9. Gratitude makes you less materialistic
There are several theories regarding why materialistic people feel less gratitude. A materialistic outlook, which looks for satisfaction in what one does not have, would impair the ability to be grateful for what one has now. The key is to be willing and able to shift one’s focus from fretting about what they desire to savoring and appreciating what they do have.
How to cultivate gratitude in your daily routine?
The benefits of gratitude and being grateful are clear. So how do we go about tapping into these benefits? Well, there are several exercises and methods that you can implement to practise gratitude. We’ve picked out some of the most common ways to be more grateful:
Gratitude meditation can improve emotion regulation and self-motivation. Gratitude meditation focuses on being thankful for various elements of your life and the world around you. By meditating, you are able to be present and in the moment. What better time to give thanks? Focus on something you’re grateful for each time you meditate and spend your time thinking about how thankful you are for that thing or person, moment etc.
2. Morning Gratitude Affirmations
Morning affirmations are positive statements of gratitude you say to yourself at the start of the day. It is ideal to say/listen to them daily when you are in a relaxed state of mind after you wake up in the morning. You can play an audio or video and repeat them yourself. Or you can make posters and stick them where you can see them. Or just write them out or say them aloud or in mind. It is entirely up to you to decide how you want to use them. Choose affirmations of appreciation from all spheres of your life and make sure they include your thoughts and actions. You can compile the list from already existing affirmations or write them yourself. One important point to remember is to involve your feelings in the process. Feel gratitude, happiness, joy, and appreciation from the bottom of your heart. Feel proud of your achievements and congratulate yourself for leading a meaningful life.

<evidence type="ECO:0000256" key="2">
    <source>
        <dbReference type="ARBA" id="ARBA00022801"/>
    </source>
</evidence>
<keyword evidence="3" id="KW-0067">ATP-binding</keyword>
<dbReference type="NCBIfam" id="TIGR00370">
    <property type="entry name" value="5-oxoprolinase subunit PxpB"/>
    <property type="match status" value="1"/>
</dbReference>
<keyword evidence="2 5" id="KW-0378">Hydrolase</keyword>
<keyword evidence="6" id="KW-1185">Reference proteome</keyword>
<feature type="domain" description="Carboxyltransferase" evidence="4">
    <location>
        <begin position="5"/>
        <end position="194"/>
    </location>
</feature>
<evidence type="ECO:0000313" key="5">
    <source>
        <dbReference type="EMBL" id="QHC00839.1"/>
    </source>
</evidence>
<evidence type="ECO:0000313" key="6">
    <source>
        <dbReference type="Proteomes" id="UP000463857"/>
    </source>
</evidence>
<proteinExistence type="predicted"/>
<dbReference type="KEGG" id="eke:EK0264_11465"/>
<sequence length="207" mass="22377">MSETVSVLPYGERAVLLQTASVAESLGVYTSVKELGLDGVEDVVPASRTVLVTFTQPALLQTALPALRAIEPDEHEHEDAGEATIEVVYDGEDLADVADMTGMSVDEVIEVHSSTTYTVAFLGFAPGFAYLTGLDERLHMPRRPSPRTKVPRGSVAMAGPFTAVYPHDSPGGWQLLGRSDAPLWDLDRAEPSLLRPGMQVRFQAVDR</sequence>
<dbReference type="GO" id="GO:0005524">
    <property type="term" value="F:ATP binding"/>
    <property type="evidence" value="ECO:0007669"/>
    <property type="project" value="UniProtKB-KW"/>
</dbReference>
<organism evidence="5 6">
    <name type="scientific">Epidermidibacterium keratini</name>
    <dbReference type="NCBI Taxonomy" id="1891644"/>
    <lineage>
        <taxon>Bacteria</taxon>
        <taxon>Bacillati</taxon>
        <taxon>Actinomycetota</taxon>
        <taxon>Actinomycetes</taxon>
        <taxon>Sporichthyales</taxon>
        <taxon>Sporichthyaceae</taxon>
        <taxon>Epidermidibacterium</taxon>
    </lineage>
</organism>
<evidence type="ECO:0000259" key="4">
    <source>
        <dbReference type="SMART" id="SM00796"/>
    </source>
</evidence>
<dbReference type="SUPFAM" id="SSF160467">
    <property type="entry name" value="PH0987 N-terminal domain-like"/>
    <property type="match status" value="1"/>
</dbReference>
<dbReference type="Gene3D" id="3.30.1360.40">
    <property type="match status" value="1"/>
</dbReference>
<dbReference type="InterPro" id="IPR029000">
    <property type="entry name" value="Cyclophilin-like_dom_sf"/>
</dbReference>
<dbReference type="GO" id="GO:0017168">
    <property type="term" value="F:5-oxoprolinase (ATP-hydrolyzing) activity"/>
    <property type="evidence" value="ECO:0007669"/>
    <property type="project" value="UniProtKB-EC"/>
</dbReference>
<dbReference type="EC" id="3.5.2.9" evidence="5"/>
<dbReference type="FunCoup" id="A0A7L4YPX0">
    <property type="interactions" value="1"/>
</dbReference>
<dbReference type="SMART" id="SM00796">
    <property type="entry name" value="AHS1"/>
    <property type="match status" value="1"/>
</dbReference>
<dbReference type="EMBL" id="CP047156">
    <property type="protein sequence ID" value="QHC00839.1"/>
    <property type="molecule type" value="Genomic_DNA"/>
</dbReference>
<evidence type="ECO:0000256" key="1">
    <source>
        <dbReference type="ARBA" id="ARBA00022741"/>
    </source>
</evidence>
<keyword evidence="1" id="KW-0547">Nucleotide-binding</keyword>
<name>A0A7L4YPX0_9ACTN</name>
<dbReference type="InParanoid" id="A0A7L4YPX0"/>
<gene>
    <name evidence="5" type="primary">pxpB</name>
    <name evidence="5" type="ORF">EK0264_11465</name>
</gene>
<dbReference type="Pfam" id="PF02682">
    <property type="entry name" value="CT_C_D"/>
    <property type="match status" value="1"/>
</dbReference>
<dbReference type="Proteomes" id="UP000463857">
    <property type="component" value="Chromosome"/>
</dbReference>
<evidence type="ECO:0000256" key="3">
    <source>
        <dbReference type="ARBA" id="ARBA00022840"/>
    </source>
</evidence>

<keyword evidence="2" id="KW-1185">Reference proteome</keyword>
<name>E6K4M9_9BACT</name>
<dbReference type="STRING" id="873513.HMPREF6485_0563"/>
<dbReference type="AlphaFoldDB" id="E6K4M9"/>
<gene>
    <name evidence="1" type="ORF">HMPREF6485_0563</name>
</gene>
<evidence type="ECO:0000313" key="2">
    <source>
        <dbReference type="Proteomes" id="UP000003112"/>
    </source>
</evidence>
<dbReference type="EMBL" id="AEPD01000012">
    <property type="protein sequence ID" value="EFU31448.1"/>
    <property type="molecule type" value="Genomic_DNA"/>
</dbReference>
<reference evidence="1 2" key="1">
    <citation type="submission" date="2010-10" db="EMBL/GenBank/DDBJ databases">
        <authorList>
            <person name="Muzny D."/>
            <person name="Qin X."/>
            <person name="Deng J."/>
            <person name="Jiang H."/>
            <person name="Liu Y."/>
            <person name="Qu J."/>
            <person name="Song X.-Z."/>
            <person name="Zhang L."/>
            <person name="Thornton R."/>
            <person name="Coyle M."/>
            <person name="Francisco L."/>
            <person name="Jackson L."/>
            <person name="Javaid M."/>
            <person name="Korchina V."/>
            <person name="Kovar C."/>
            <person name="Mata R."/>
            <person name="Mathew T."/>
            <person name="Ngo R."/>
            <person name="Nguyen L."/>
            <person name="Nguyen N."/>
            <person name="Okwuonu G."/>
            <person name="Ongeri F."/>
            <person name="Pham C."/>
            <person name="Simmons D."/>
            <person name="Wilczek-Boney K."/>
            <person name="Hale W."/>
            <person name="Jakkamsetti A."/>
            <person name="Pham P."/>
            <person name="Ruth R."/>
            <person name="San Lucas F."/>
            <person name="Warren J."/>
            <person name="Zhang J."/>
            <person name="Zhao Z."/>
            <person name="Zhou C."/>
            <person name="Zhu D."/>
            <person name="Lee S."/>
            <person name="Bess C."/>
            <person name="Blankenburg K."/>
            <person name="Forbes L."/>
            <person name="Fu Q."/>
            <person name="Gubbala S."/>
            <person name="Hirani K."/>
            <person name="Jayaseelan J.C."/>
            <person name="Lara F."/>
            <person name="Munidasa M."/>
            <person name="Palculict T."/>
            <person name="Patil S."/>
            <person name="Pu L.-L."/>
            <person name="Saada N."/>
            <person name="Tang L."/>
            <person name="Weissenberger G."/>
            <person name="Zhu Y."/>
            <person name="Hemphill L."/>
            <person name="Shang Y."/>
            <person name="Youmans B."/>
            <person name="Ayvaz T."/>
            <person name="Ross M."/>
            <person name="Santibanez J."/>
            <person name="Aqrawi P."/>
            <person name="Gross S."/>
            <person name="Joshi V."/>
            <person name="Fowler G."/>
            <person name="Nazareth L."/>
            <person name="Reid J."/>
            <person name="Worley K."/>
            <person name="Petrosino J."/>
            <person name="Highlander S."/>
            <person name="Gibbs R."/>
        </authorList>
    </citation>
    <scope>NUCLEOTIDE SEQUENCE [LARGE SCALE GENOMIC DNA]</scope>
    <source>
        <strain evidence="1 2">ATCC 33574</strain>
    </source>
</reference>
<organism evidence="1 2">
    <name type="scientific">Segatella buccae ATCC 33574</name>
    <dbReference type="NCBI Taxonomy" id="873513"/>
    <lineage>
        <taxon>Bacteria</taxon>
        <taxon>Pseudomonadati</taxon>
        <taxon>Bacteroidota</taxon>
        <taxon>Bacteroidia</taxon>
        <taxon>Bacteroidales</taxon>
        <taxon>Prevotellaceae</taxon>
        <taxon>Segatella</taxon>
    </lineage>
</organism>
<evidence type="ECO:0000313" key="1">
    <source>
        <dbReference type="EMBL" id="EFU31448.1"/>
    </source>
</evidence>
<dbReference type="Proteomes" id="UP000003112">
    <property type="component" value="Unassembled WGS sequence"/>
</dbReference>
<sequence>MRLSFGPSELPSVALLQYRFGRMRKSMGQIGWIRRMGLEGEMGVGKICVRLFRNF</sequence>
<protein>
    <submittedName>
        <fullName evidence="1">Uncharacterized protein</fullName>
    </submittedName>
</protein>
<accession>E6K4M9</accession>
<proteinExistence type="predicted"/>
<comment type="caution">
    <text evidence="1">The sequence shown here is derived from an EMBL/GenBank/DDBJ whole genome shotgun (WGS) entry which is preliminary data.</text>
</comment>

3. Gratitude Mapping
If you’re a visual learner, this is the perfect way to express gratitude. You create a visual mood board that contains all of the things you’re grateful for. Once you’ve made it, you place it somewhere prominent to remind yourself to be thankful every day.
4. Gratitude Jars
Another visual method of practising gratitude is to write down short notes of the things you’re grateful for and keeping them in a jar or container. This will not only give you a visual manifestation of the things you’re thankful for, but you can also read the notes back when you need a reminder.
5. Do Something kind for others
Gratitude isn’t just about what it can do for you, it’s also a powerful tool to impact the other people in your life.The wonderful thing is, when you practice gratitude, you’re more likely to be kind to others, and when you are kind to others, you feel more gratitude. For many people, the key to having more gratitude is to give back to others in their local community. Not only will it make you more grateful for the things that you may take for granted, but studies have shown that volunteering for the purpose of helping others increases our own well-being, and thus our ability to have more gratitude.
6. Count your blessings, literally